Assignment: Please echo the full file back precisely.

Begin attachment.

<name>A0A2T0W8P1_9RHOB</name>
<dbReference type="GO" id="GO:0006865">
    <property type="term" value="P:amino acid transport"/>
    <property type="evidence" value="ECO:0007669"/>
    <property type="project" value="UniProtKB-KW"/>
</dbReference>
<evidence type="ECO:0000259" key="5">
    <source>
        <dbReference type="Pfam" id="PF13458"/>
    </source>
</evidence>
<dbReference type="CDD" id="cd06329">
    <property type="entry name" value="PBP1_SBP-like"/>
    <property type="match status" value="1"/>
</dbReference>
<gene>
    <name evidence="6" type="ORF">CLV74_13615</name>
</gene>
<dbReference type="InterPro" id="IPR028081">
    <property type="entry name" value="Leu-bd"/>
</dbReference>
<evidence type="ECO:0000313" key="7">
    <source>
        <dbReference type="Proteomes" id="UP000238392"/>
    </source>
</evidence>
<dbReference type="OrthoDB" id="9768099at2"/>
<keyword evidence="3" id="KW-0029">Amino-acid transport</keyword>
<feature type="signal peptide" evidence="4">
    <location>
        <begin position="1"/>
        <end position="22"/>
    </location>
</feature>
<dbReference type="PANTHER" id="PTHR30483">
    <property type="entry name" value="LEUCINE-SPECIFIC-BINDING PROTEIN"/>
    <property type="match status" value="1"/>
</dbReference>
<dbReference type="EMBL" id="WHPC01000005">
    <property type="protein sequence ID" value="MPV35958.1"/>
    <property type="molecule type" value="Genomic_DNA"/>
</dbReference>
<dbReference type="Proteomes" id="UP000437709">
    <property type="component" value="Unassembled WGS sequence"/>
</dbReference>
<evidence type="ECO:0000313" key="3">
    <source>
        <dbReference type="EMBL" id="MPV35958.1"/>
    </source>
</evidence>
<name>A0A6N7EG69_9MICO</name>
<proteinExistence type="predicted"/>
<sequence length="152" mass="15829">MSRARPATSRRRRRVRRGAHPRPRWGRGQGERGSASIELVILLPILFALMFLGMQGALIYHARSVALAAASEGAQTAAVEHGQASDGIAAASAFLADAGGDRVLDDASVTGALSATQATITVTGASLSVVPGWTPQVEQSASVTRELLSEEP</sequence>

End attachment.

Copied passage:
<name>A0A2T0W8P1_9RHOB</name>
<dbReference type="GO" id="GO:0006865">
    <property type="term" value="P:amino acid transport"/>
    <property type="evidence" value="ECO:0007669"/>
    <property type="project" value="UniProtKB-KW"/>
</dbReference>
<evidence type="ECO:0000259" key="5">
    <source>
        <dbReference type="Pfam" id="PF13458"/>
    </source>
</evidence>
<dbReference type="CDD" id="cd06329">
    <property type="entry name" value="PBP1_SBP-like"/>
    <property type="match status" value="1"/>
</dbReference>
<gene>
    <name evidence="6" type="ORF">CLV74_13615</name>
</gene>
<dbReference type="InterPro" id="IPR028081">
    <property type="entry name" value="Leu-bd"/>
</dbReference>
<evidence type="ECO:0000313" key="7">
    <source>
        <dbReference type="Proteomes" id="UP000238392"/>
    </source>
</evidence>
<dbReference type="OrthoDB" id="9768099at2"/>
<keyword evidence="3" id="KW-0029">Amino-acid transport</keyword>
<feature type="signal peptide" evidence="4">
    <location>
        <begin position="1"/>
        <end position="22"/>
    </location>
</feature>
<dbReference type="PANTHER" id="PTHR30483">
    <property type="entry name" value="LEUCINE-SPECIFIC-BINDING PROTEIN"/>
    <property type="match status" value="1"/>
</dbReference>
<dbReference type="EMBL" id="WHPC01000005">
    <property type="protein sequence ID" value="MPV35958.1"/>
    <property type="molecule type" value="Genomic_DNA"/>
</dbReference>
<dbReference type="Proteomes" id="UP000437709">
    <property type="component" value="Unassembled WGS sequence"/>
</dbReference>
<evidence type="ECO:0000313" key="3">
    <source>
        <dbReference type="EMBL" id="MPV35958.1"/>
    </source>
</evidence>
<name>A0A6N7EG69_9MICO</name>
<proteinExistence type="predicted"/>
<sequence length="152" mass="15829">MSRARPATSRRRRRVRRGAHPRPRWGRGQGERGSASIELVILLPILFALMFLGMQGALIYHARSVALAAASEGAQTAAVEHGQASDGIAAASAFLADAGGDRVLDDASVTGALSATQATITVTGASLSVVPGWTPQVEQSASVTRELLSEEP</sequence>